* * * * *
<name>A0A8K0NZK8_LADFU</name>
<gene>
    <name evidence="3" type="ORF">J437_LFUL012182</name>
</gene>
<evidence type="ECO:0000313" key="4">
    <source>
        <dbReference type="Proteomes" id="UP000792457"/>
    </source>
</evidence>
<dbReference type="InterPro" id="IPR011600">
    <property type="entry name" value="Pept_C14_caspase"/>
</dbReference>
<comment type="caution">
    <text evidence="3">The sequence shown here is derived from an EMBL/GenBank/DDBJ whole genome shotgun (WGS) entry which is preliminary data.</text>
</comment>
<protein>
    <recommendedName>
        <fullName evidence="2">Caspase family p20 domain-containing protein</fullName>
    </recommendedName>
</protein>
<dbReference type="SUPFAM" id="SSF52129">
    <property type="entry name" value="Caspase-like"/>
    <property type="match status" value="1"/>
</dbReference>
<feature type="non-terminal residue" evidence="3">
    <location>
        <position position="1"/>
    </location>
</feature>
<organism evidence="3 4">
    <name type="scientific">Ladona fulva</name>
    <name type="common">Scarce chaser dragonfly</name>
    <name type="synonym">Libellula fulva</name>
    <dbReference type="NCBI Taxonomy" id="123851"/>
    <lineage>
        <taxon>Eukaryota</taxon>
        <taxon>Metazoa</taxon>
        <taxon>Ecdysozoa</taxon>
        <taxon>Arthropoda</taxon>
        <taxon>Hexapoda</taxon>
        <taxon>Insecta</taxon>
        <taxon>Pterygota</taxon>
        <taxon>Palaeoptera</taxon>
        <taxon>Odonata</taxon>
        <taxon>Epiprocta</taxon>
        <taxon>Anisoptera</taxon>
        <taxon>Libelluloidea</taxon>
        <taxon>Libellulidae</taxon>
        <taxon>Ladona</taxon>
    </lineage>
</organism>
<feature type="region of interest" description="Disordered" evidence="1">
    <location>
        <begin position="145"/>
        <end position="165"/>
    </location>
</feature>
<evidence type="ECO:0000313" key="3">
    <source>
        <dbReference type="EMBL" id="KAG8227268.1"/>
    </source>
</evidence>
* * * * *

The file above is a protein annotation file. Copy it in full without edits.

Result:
<name>A0A8K0NZK8_LADFU</name>
<gene>
    <name evidence="3" type="ORF">J437_LFUL012182</name>
</gene>
<evidence type="ECO:0000313" key="4">
    <source>
        <dbReference type="Proteomes" id="UP000792457"/>
    </source>
</evidence>
<dbReference type="InterPro" id="IPR011600">
    <property type="entry name" value="Pept_C14_caspase"/>
</dbReference>
<comment type="caution">
    <text evidence="3">The sequence shown here is derived from an EMBL/GenBank/DDBJ whole genome shotgun (WGS) entry which is preliminary data.</text>
</comment>
<protein>
    <recommendedName>
        <fullName evidence="2">Caspase family p20 domain-containing protein</fullName>
    </recommendedName>
</protein>
<dbReference type="SUPFAM" id="SSF52129">
    <property type="entry name" value="Caspase-like"/>
    <property type="match status" value="1"/>
</dbReference>
<feature type="non-terminal residue" evidence="3">
    <location>
        <position position="1"/>
    </location>
</feature>
<organism evidence="3 4">
    <name type="scientific">Ladona fulva</name>
    <name type="common">Scarce chaser dragonfly</name>
    <name type="synonym">Libellula fulva</name>
    <dbReference type="NCBI Taxonomy" id="123851"/>
    <lineage>
        <taxon>Eukaryota</taxon>
        <taxon>Metazoa</taxon>
        <taxon>Ecdysozoa</taxon>
        <taxon>Arthropoda</taxon>
        <taxon>Hexapoda</taxon>
        <taxon>Insecta</taxon>
        <taxon>Pterygota</taxon>
        <taxon>Palaeoptera</taxon>
        <taxon>Odonata</taxon>
        <taxon>Epiprocta</taxon>
        <taxon>Anisoptera</taxon>
        <taxon>Libelluloidea</taxon>
        <taxon>Libellulidae</taxon>
        <taxon>Ladona</taxon>
    </lineage>
</organism>
<feature type="region of interest" description="Disordered" evidence="1">
    <location>
        <begin position="145"/>
        <end position="165"/>
    </location>
</feature>
<evidence type="ECO:0000313" key="3">
    <source>
        <dbReference type="EMBL" id="KAG8227268.1"/>
    </source>
</evidence>